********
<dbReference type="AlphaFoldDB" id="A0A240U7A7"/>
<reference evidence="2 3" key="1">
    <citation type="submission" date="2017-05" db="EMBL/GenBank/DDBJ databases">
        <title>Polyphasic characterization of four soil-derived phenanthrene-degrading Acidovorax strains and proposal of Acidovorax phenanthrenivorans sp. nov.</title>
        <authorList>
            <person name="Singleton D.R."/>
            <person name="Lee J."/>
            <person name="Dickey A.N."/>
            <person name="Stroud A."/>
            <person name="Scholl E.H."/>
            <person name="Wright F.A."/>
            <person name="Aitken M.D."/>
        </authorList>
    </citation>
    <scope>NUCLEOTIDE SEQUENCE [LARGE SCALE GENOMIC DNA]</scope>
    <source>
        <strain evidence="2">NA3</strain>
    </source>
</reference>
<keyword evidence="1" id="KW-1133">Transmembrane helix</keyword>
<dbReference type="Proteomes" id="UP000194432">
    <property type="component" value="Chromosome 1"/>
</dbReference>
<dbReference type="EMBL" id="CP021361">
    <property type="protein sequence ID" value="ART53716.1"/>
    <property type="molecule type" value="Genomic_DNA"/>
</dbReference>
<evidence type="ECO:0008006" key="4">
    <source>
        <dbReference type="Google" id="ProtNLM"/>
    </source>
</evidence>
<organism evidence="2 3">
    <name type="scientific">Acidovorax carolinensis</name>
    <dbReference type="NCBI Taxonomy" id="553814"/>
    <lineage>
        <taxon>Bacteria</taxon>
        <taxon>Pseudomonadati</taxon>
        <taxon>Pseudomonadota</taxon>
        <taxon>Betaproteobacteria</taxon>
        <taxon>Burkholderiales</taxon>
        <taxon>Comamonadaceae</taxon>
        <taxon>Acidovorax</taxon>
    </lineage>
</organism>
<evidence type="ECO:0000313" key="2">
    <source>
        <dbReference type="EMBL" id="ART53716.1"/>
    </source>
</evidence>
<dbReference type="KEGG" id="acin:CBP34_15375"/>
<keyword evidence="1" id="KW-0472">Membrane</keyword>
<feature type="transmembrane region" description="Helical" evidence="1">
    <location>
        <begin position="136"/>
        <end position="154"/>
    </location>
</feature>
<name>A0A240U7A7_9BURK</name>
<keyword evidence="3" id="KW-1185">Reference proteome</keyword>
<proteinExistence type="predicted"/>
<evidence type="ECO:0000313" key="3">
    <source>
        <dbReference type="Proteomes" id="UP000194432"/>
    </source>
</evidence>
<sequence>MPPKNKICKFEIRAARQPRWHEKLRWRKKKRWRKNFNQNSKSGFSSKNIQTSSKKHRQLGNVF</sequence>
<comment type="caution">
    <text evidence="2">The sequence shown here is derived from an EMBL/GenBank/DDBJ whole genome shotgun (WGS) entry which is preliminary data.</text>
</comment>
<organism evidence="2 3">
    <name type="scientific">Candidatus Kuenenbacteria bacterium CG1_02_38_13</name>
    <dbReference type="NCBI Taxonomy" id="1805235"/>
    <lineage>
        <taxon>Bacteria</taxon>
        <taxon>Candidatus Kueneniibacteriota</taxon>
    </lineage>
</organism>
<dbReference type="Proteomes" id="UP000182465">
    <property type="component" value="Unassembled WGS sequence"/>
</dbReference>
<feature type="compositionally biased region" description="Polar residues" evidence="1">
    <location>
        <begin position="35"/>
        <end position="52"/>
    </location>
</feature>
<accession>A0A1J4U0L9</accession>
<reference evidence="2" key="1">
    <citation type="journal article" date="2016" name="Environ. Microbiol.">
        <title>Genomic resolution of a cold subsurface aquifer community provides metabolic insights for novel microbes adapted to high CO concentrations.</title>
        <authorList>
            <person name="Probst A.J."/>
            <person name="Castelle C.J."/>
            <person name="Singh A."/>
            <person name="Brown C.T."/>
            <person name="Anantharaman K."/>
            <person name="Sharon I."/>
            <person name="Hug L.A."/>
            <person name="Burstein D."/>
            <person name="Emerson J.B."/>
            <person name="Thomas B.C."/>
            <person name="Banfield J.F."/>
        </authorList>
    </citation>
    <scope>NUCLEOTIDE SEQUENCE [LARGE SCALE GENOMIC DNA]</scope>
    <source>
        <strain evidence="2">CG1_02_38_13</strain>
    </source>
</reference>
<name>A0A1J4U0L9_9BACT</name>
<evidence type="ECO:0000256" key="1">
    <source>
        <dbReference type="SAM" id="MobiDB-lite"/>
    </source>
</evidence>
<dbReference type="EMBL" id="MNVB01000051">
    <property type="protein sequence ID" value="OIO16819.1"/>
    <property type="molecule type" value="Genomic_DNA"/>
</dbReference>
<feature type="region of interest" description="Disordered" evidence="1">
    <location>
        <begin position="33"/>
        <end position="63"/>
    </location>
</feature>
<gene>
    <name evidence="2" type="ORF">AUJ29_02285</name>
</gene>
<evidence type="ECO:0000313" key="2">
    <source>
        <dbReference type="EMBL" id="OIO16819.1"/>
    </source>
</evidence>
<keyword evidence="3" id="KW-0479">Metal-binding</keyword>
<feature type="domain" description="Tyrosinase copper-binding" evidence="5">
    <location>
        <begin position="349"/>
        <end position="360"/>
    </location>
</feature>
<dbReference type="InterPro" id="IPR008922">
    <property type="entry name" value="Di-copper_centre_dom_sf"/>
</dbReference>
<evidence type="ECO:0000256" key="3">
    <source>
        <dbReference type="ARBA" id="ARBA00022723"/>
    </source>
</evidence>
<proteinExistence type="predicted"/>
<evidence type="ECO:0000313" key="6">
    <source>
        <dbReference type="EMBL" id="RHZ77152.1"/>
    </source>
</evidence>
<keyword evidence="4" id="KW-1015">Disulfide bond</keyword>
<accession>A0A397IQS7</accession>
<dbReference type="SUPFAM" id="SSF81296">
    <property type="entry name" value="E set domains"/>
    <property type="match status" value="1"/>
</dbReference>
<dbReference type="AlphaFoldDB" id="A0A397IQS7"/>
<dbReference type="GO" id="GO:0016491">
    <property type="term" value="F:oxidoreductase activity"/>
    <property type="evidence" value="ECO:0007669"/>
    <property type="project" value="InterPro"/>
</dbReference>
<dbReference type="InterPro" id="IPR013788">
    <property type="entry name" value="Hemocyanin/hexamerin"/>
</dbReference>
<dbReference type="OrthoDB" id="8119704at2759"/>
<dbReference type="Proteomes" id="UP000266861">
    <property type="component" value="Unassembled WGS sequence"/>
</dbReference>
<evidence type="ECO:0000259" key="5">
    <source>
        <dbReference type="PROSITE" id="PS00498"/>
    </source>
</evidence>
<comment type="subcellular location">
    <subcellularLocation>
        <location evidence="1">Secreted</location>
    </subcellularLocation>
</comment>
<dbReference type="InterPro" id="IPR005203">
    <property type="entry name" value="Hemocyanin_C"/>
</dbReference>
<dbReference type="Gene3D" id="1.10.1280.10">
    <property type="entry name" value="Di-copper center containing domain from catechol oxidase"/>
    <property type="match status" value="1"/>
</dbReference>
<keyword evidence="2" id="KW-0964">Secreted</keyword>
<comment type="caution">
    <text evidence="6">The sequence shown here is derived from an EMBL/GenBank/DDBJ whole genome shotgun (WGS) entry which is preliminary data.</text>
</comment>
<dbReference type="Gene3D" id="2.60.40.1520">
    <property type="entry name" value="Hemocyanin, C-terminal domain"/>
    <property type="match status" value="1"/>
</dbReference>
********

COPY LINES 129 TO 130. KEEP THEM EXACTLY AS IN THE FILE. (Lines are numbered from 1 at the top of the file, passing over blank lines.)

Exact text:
</gene>
<evidence type="ECO:0000313" key="2">